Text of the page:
After Santa Anita horse deaths, uncertainty clouds the Del Mar summer racing season

John Cherwa, Los Angeles Times on

Published in Horse Racing

LOS ANGELES -- To understand how this year has been like no other in California horse racing, look at the cover of the Del Mar Owners-Trainers-Jockeys 2019 source book.

There in the bottom left corner is a picture of trainer Jerry Hollendorfer giving instructions to a jockey, something he can no longer do since he is currently not allowed to run horses at the track.

Uncertainty seems to be the theme as Del Mar opens its 80th summer racing season on Wednesday, inheriting enough baggage to fill a small airport.

The industry is still wrestling with the status of Hollendorfer, a Hall of Fame member, to determine if he can race horses at Del Mar after being slapped with a ban from Santa Anita and other tracks owned by the Stronach Group. He was banned by the ownership group after four of his horses died at Santa Anita and two at Golden Gate in Northern California. Currently he has no stall space at Del Mar.

-- The sport is enduring national scrutiny after 30 horses died during the Santa Anita meeting, putting everyone on alert that racing could be in jeopardy if the number of deaths don't subside.

-- There also is a greatly reduced horse population because of the problems at Santa Anita, causing many trainers to ship their horses out of state. It has already caused a reduction in the number of races, and if the situation worsens it could cut the meeting from five days a week to four.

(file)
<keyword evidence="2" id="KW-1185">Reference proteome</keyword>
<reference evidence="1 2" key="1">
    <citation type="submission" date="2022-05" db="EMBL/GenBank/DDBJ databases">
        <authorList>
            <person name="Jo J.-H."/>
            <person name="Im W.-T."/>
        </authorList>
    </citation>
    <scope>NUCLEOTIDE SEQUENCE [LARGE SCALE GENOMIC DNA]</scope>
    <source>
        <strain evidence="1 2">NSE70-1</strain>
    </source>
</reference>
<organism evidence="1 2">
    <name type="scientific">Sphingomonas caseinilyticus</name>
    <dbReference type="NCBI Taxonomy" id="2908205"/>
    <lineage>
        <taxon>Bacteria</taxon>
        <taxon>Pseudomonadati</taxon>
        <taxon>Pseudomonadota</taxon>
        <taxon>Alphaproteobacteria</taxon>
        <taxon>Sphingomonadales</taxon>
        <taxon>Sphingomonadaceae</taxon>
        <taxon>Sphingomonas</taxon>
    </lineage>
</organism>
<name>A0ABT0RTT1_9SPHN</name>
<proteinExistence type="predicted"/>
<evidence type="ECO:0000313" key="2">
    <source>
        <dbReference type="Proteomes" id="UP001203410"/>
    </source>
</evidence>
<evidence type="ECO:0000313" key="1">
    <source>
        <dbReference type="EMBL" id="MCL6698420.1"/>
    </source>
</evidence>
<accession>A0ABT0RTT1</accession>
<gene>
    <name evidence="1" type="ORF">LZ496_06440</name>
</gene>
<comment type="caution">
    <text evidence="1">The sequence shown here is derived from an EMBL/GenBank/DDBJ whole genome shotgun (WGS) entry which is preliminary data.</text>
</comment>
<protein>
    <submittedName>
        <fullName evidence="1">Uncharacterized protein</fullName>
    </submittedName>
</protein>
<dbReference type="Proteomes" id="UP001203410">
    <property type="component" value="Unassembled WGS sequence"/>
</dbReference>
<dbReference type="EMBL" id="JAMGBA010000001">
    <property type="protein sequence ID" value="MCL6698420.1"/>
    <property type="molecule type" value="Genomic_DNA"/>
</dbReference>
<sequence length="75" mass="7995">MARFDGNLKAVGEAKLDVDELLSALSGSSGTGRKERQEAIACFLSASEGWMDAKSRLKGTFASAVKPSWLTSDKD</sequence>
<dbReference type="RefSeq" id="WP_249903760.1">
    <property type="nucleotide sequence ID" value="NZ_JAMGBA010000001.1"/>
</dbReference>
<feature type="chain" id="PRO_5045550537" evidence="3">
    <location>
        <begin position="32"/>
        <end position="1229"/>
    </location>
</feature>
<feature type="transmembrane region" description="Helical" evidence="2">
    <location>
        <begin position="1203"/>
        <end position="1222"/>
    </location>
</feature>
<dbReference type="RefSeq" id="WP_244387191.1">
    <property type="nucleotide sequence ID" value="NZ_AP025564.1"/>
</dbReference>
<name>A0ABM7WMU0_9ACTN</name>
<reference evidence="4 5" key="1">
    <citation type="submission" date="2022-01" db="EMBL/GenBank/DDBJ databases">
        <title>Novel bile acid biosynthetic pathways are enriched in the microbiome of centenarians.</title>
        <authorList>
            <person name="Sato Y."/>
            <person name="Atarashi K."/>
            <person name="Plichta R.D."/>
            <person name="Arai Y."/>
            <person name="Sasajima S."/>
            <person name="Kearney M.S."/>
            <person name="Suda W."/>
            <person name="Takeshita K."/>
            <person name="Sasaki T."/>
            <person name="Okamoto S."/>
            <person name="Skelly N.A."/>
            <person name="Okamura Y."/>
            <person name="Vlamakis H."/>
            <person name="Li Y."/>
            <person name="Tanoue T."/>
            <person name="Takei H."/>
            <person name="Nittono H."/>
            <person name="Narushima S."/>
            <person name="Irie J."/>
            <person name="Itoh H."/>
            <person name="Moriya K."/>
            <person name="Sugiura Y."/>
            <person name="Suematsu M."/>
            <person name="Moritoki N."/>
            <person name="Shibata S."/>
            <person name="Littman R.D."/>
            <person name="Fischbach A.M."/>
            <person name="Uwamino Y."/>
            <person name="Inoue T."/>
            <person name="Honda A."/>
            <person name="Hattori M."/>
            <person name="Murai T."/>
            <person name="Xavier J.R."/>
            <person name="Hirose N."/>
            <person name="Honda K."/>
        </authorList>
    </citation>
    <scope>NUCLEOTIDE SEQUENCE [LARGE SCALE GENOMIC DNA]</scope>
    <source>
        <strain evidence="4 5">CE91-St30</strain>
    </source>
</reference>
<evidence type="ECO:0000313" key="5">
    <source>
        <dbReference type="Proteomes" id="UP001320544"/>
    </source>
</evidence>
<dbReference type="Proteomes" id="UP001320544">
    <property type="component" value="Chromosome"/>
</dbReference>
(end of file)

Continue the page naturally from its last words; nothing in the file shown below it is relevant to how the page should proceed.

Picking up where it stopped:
"There seems to be a lot more on the line because of Santa Anita," said Joe Harper, Del Mar's longtime chief executive. "But when you think about it, that's not bad. We need to be a little nervous. It makes us go an extra step or two."

As tracks go, Del Mar is at the head of the class when it comes to horse and rider safety. Last year, it averaged 0.79 deaths per 1,000 starts, the lowest of any major track in the country. The national average is 1.68. The recently completed Santa Anita meeting was 3.17. Those numbers count only racing deaths, not training fatalities.

It's not as if Del Mar hasn't found itself in a similar situation as Santa Anita. In 2016, 23 horses died either racing or training at Del Mar in a much shorter time than at Santa Anita. Its death rate that year was 3.01.

"I think it would be good if we can match last year's numbers," said Tom Robbins, the track's executive vice president of racing. "But, obviously we are striving for fewer fatalities, both morning and afternoon. Our ultimate goal is to get to zero. We're going to do our best."


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